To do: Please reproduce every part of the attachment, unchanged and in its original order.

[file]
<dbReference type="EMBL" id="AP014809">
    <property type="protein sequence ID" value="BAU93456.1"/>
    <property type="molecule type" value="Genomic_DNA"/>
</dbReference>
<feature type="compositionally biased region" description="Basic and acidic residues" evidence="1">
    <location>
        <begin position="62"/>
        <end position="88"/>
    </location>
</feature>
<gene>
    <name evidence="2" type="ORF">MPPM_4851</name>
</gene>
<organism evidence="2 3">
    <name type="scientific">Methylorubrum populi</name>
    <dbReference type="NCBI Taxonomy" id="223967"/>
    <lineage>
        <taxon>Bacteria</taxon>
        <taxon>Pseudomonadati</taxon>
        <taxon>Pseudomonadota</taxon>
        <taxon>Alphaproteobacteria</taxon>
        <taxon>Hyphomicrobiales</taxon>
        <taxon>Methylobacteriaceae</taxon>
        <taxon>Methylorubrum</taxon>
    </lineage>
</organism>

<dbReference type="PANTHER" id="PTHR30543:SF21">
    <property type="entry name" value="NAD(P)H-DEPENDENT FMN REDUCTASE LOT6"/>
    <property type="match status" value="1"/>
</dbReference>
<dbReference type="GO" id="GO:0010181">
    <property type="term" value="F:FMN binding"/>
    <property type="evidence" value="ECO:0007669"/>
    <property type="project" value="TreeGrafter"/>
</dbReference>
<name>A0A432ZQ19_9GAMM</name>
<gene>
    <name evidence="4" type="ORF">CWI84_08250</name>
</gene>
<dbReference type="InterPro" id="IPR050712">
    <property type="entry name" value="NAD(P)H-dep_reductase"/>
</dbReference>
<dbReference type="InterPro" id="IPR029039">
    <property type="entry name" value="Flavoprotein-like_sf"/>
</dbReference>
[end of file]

<dbReference type="EMBL" id="AP014809">
    <property type="protein sequence ID" value="BAU93456.1"/>
    <property type="molecule type" value="Genomic_DNA"/>
</dbReference>
<feature type="compositionally biased region" description="Basic and acidic residues" evidence="1">
    <location>
        <begin position="62"/>
        <end position="88"/>
    </location>
</feature>
<gene>
    <name evidence="2" type="ORF">MPPM_4851</name>
</gene>
<organism evidence="2 3">
    <name type="scientific">Methylorubrum populi</name>
    <dbReference type="NCBI Taxonomy" id="223967"/>
    <lineage>
        <taxon>Bacteria</taxon>
        <taxon>Pseudomonadati</taxon>
        <taxon>Pseudomonadota</taxon>
        <taxon>Alphaproteobacteria</taxon>
        <taxon>Hyphomicrobiales</taxon>
        <taxon>Methylobacteriaceae</taxon>
        <taxon>Methylorubrum</taxon>
    </lineage>
</organism>

<dbReference type="PANTHER" id="PTHR30543:SF21">
    <property type="entry name" value="NAD(P)H-DEPENDENT FMN REDUCTASE LOT6"/>
    <property type="match status" value="1"/>
</dbReference>
<dbReference type="GO" id="GO:0010181">
    <property type="term" value="F:FMN binding"/>
    <property type="evidence" value="ECO:0007669"/>
    <property type="project" value="TreeGrafter"/>
</dbReference>
<name>A0A432ZQ19_9GAMM</name>
<gene>
    <name evidence="4" type="ORF">CWI84_08250</name>
</gene>
<dbReference type="InterPro" id="IPR050712">
    <property type="entry name" value="NAD(P)H-dep_reductase"/>
</dbReference>
<dbReference type="InterPro" id="IPR029039">
    <property type="entry name" value="Flavoprotein-like_sf"/>
</dbReference>